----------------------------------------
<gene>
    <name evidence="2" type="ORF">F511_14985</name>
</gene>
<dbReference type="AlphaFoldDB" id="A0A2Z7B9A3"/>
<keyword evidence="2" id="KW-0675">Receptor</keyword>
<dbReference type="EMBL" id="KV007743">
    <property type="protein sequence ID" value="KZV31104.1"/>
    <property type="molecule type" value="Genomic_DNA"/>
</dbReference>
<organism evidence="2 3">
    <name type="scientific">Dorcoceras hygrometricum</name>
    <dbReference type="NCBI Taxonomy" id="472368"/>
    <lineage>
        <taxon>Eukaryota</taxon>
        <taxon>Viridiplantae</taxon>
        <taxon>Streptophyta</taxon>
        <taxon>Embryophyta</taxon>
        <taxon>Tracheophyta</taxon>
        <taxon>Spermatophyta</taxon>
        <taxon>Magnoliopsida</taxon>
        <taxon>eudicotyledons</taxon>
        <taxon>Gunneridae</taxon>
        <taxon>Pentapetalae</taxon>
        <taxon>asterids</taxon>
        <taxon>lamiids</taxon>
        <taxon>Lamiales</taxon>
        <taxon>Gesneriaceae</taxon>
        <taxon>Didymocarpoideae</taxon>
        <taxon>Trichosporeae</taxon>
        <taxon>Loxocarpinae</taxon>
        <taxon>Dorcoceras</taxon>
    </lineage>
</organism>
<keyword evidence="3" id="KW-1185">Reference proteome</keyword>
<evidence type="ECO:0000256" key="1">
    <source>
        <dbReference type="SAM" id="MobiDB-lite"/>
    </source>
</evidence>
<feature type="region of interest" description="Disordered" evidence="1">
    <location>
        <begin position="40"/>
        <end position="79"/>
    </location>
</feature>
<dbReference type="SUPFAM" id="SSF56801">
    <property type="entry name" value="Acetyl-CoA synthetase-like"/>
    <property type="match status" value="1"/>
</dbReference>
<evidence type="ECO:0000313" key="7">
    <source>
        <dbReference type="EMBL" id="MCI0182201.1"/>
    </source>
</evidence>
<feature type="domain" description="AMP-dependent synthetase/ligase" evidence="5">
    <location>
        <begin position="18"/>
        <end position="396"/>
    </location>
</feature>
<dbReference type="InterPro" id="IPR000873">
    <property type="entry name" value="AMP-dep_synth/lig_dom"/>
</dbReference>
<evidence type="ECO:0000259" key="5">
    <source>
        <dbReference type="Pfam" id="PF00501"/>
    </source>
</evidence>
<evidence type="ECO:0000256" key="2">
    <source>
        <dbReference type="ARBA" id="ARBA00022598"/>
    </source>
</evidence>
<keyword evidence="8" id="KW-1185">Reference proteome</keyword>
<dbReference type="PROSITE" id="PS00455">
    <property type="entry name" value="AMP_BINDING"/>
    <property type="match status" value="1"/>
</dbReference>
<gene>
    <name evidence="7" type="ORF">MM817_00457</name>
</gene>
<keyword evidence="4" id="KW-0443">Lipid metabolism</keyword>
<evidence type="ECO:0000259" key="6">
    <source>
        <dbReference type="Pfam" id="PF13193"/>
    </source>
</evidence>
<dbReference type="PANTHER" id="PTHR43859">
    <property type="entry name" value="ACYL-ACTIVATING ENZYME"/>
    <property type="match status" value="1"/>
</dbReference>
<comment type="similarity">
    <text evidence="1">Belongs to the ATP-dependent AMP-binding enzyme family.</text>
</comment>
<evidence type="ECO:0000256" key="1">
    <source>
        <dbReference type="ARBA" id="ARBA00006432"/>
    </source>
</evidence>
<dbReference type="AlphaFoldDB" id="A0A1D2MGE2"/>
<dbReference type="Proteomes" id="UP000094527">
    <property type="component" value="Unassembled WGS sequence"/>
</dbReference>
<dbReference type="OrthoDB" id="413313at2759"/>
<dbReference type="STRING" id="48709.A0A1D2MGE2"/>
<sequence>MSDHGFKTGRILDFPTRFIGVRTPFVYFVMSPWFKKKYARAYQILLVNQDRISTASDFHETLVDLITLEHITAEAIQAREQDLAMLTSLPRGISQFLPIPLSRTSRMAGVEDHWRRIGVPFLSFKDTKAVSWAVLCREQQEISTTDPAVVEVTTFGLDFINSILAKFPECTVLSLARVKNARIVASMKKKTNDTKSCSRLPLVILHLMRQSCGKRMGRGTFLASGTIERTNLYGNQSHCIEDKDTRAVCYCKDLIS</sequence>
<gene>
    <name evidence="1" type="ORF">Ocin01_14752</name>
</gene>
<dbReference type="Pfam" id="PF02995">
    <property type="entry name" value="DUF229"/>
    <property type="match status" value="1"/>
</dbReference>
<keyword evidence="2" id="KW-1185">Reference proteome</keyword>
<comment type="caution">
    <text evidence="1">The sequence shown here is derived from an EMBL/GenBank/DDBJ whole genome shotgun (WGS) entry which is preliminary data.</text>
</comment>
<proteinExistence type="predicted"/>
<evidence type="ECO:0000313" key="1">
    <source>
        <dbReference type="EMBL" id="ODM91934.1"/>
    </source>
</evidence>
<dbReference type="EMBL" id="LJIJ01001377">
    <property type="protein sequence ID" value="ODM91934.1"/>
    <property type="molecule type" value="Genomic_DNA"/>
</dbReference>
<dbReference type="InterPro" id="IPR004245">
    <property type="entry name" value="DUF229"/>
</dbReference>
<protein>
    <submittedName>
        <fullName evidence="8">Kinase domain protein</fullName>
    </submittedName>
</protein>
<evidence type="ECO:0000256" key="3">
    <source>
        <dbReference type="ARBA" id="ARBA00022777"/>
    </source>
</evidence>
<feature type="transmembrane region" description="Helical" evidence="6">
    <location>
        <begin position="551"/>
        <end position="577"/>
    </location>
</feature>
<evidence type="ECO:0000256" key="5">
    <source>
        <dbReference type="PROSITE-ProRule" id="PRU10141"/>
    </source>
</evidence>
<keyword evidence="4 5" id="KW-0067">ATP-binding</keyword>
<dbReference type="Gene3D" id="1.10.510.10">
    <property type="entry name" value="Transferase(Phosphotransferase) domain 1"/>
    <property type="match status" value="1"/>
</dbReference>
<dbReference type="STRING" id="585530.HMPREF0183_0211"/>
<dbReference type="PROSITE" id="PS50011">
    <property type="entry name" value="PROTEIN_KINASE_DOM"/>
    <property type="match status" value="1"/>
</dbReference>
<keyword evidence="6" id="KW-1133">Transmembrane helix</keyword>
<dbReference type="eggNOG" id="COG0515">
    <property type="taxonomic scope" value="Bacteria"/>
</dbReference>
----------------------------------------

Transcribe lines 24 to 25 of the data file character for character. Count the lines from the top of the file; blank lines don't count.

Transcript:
        <taxon>asterids</taxon>
        <taxon>lamiids</taxon>